The U.S. gave the advice that would prompt the destruction of these “Asian Tigers,” private investors would attack the currency when restrictions were removed, and the IMF would swoop in with austerity measures attached to the rescue loans.  Once self-sustaining export economies would be by turns pressured, crippled, and subdued.

“Their efforts came in two strategic phases.  From about 1992 to 1997, the United States led an ideological campaign to open up the economies of the world to free trade and the free flow of capital across national borders.  Concretely this meant attempting to curb governmental influence, particularly any supervisory role over commerce in all “free-market democracies.”  Where this effort was successful (notably in South Korea), it had the effect of softening up the former developmental states, leaving them significantly more defenseless in the international marketplace.

Beginning in July 1997, the United States them brought the massive weight of unconstrained global capital to bear on them.  Whether the U.S. government did this by inadvertence or design is at present impossible to say.  But at least we can claim that America’s leadership did not know about the size and strength of the hedge funds located in offshore tax havens and about the incredible profits they were making from speculative attacks on vulnerable currencies.  In 1994, for example, David W. Mullins, former Harvard Business School professor and vice chairman of the chairman of the Federal Reserve Board, went from being a deputy of Long-Term Capital Management (LTCM), a huge hedge fund with its headquarters in Greenwich, Connecticut, but its money safely stashed in the Caymen Islands, beyond the reach of tax authorities.  In 1998, after the conditions it helped bring about had almost bankrupted the fund, the New York Federal Reserve Bank arranged a $3.65 billion cash bailout to save the company…”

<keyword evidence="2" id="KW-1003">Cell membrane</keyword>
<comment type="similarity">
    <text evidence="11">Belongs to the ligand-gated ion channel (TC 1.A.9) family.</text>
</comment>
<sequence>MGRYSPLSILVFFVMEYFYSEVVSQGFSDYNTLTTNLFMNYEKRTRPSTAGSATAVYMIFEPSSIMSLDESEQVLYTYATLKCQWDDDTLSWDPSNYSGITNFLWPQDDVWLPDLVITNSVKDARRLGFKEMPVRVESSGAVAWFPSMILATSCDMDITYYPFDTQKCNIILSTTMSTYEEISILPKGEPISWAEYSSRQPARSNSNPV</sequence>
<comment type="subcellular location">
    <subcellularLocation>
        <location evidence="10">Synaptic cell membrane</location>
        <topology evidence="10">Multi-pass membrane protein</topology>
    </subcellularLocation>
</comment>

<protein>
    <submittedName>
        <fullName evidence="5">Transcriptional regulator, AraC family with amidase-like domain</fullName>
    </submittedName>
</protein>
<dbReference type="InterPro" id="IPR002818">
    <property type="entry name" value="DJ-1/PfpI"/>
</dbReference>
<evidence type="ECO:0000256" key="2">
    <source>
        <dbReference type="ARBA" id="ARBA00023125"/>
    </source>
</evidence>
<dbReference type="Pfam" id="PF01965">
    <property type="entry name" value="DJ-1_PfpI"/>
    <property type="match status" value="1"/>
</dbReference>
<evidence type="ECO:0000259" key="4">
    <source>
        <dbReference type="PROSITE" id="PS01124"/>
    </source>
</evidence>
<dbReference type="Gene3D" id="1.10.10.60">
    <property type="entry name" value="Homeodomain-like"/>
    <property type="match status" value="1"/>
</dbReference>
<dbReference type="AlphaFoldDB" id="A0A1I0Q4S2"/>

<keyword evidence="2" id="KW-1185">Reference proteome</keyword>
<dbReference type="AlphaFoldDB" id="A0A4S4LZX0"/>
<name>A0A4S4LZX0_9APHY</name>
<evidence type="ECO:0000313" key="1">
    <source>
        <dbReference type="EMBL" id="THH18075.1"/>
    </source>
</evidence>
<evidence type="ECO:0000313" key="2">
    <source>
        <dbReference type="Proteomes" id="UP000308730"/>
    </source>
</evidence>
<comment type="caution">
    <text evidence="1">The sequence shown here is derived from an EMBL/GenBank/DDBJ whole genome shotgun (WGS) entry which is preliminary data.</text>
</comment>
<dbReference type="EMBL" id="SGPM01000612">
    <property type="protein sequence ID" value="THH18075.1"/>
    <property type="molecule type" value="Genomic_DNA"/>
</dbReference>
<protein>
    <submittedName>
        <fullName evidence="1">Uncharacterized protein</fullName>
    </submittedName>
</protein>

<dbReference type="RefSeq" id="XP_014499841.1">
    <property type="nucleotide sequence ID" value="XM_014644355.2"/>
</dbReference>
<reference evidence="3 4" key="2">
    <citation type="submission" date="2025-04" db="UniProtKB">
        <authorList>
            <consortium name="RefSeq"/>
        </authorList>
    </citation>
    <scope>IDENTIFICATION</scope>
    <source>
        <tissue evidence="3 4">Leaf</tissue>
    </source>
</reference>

(p.207) [That last part about Mullins I just couldn’t leave out]

The pressure (or persuasion if you like) came in the form of the Asia-Pacific Economic Cooperation forum (APEC).  Bill Clinton attended in 1993 to get all East Asian countries on board with eliminating capital controls and opening up their economies to international investment.  The U.S. would push for the removal of tariffs and other instruments that protected them from national manufacturing development.  By 1998 Malaysia was openly defying APEC by imposing capital controls to keep foreign capital from flowing in, making huge gains off of currency speculation, and flowing out as it pleased.  Al Gore was not happy and apparently encouraged the people of Malaysia to overthrow the prime minister Mahathir Mohamad.  Malaysia’s imposition of capital controls ensured that their crisis was less severe.  Neither Malaysia nor the U.S. attended the APEC meeting in 1999.